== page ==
Barony Rosendal is a 17th century estate and manor house in Kvinnherad. The estate was built by Ludvig Holgersen Rosenkrantz and his wife Karen Andersdatter Mowatt.
In 1678, King Christian V of Denmark and Norway granted the estate the status of a barony, the only one in Norway. In 1850, a romantic garden was planted around the house.
The house was a cultural hotspot, with authors (like Henrik Ibsen) painters (Hans Gude and Anders Askevold), and musicians (Edvard Grieg and Ole Bull) visiting the house.
Today, the house is owned by the University of Oslo and it’s now the Baroniet Rosendal Museum. A guided tour of the preserved home will lead you through different epochs. The garden is known as the most beautiful Victorian garden in Norway with 2000 roses that are in bloom from June to November.
Visitor information: the house is open in the Summer months.
Located east of the city Trondheim stands Kristiansten Fortress, named after King Christian V of Denmark and Norway. In 1681, after the city fire of Trondheim, the fortress was built to protect the city against attacks from the east. In 1718, in the final years of the Great Northern War, the fortress came under attack by Swedish forces.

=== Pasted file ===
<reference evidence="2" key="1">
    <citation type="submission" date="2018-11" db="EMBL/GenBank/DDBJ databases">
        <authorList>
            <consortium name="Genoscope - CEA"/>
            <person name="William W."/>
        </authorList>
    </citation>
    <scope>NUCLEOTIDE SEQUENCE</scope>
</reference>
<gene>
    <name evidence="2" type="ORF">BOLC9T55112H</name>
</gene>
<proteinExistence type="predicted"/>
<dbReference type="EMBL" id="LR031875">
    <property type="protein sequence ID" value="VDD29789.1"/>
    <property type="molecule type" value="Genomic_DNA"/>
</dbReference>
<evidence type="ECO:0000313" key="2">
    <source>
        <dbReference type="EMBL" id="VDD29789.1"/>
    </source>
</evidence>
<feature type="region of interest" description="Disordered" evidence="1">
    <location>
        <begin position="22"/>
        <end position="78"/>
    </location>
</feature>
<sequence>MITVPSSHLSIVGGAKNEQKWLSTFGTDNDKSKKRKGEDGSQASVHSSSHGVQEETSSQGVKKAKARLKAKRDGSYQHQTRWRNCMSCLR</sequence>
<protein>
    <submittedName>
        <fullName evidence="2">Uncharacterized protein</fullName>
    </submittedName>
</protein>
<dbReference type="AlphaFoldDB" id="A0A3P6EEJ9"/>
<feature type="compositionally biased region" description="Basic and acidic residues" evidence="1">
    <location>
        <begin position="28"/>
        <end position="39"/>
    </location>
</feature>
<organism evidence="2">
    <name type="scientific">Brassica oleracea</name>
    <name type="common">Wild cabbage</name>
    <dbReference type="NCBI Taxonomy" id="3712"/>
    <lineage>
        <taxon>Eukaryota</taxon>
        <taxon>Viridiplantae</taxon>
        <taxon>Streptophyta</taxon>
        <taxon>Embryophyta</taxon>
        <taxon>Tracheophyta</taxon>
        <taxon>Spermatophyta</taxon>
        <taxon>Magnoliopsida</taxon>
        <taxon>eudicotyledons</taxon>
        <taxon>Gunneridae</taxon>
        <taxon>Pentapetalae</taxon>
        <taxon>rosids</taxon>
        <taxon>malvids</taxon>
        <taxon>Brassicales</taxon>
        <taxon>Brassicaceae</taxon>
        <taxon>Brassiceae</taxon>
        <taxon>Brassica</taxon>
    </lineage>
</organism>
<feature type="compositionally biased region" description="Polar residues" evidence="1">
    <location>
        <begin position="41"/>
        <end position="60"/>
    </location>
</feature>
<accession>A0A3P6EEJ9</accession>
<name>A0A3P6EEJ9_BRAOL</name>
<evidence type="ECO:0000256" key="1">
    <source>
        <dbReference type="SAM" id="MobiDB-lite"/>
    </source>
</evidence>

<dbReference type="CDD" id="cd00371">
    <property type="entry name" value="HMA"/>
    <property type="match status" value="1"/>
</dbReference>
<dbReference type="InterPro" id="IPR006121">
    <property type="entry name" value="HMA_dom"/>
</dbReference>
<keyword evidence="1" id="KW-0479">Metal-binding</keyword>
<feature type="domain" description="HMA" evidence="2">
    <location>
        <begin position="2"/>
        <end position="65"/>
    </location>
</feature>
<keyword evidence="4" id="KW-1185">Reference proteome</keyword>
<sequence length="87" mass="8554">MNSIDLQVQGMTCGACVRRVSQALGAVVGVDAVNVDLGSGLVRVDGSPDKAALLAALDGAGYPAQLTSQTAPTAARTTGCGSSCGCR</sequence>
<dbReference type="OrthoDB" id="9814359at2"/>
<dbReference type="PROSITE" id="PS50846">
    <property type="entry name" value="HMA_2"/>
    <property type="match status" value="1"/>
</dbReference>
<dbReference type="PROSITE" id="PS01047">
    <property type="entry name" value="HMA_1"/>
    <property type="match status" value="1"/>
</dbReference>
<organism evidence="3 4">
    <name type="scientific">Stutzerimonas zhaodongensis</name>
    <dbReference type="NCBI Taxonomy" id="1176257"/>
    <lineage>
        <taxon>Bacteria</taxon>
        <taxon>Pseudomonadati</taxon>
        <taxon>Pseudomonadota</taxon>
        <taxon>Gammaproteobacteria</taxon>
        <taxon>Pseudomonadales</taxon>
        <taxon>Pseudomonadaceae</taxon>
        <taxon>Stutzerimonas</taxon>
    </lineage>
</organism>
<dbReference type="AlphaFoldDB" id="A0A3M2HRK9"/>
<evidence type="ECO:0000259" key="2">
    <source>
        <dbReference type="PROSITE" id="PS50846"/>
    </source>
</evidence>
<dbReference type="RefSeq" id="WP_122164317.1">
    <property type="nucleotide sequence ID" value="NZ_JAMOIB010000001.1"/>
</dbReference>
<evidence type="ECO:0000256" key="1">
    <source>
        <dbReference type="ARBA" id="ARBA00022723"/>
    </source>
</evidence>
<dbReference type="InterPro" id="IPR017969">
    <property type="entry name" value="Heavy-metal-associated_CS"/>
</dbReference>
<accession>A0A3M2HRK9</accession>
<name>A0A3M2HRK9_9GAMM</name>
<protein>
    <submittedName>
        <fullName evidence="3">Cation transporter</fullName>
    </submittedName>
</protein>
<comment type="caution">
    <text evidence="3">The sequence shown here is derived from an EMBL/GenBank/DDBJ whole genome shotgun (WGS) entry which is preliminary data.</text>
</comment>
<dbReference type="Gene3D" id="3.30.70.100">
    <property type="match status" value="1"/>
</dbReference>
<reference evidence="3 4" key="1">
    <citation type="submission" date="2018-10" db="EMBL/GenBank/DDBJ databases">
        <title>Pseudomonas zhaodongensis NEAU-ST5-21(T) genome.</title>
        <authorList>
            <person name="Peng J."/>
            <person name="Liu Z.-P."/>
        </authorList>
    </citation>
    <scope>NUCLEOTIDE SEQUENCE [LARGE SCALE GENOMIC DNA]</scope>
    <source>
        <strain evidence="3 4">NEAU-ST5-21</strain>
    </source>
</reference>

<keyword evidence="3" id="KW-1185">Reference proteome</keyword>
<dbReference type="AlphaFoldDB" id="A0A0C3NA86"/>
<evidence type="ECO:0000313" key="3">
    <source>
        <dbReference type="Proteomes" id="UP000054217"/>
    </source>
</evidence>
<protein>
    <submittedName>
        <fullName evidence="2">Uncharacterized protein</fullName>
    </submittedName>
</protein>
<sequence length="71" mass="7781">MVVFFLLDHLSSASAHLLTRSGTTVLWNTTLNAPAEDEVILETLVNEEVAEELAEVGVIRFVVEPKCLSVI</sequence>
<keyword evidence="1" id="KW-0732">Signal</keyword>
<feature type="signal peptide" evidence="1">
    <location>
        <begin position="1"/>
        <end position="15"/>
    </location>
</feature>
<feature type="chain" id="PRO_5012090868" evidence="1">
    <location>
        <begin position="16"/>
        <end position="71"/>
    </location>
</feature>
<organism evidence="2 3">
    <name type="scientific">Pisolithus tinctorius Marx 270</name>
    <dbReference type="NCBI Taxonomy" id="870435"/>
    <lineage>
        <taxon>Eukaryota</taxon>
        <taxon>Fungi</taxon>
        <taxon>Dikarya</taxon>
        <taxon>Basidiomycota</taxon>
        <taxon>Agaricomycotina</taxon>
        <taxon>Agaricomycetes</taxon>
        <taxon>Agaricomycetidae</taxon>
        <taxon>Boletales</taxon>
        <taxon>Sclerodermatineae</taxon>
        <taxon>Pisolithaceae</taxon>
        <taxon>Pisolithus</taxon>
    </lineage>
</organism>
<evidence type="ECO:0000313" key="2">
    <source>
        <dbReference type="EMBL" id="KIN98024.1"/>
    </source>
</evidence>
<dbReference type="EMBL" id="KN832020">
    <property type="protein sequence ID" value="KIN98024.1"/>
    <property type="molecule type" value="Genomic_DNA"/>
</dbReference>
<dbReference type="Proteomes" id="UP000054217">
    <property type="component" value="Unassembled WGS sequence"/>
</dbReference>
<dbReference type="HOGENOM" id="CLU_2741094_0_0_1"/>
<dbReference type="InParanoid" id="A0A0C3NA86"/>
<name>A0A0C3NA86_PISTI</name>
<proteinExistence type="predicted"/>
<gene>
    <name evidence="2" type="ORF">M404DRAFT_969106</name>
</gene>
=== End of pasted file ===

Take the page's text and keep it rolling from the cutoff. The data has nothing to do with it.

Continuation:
In the Second World War the fortress was used by the Nazi forces. 23 Norwegian patriots were executed inside the fortress.
From the fortress, you can see the “strandlinja” a topographical line along the hills of the Bymarka which was formerly beaches and sea cliffs.
Visitor information: The fortress is open to visitors. You can visit the dungeons and there is a museum.
Sverresborg (or Sverre Sigurdsson’s Castle) is a fort and residence built in the medieval city Nidaros (now Trondheim) by King Sverre Sigurdsson.
Sverresborg castle ruins is now part of the Sverresborg Trøndelag Folk Museum, an open-air museum that is one of the largest cultural history museums in Norway.
Visitor information: the museum is open to visitors. Visit the website for more information.